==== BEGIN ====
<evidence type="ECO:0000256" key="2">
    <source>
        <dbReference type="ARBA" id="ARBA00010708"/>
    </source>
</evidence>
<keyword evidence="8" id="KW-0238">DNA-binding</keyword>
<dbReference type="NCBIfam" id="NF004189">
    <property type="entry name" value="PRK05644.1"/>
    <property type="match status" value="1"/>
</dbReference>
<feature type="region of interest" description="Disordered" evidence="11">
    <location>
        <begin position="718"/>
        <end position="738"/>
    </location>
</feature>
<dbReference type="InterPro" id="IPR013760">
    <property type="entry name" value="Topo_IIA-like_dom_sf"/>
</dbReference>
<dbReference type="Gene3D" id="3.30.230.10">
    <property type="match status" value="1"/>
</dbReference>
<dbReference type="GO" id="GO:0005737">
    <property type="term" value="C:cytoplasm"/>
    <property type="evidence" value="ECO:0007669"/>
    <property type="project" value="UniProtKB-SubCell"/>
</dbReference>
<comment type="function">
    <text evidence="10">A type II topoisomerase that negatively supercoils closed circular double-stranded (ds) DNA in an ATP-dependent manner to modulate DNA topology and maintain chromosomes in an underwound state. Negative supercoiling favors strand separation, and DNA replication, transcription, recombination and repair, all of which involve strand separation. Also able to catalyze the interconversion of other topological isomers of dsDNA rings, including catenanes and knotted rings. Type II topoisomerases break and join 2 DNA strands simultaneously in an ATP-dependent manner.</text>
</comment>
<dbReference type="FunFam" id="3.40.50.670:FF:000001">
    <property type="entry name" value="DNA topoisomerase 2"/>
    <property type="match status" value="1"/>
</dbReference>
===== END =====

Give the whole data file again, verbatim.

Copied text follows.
<evidence type="ECO:0000256" key="2">
    <source>
        <dbReference type="ARBA" id="ARBA00010708"/>
    </source>
</evidence>
<keyword evidence="8" id="KW-0238">DNA-binding</keyword>
<dbReference type="NCBIfam" id="NF004189">
    <property type="entry name" value="PRK05644.1"/>
    <property type="match status" value="1"/>
</dbReference>
<feature type="region of interest" description="Disordered" evidence="11">
    <location>
        <begin position="718"/>
        <end position="738"/>
    </location>
</feature>
<dbReference type="InterPro" id="IPR013760">
    <property type="entry name" value="Topo_IIA-like_dom_sf"/>
</dbReference>
<dbReference type="Gene3D" id="3.30.230.10">
    <property type="match status" value="1"/>
</dbReference>
<dbReference type="GO" id="GO:0005737">
    <property type="term" value="C:cytoplasm"/>
    <property type="evidence" value="ECO:0007669"/>
    <property type="project" value="UniProtKB-SubCell"/>
</dbReference>
<comment type="function">
    <text evidence="10">A type II topoisomerase that negatively supercoils closed circular double-stranded (ds) DNA in an ATP-dependent manner to modulate DNA topology and maintain chromosomes in an underwound state. Negative supercoiling favors strand separation, and DNA replication, transcription, recombination and repair, all of which involve strand separation. Also able to catalyze the interconversion of other topological isomers of dsDNA rings, including catenanes and knotted rings. Type II topoisomerases break and join 2 DNA strands simultaneously in an ATP-dependent manner.</text>
</comment>
<dbReference type="FunFam" id="3.40.50.670:FF:000001">
    <property type="entry name" value="DNA topoisomerase 2"/>
    <property type="match status" value="1"/>
</dbReference>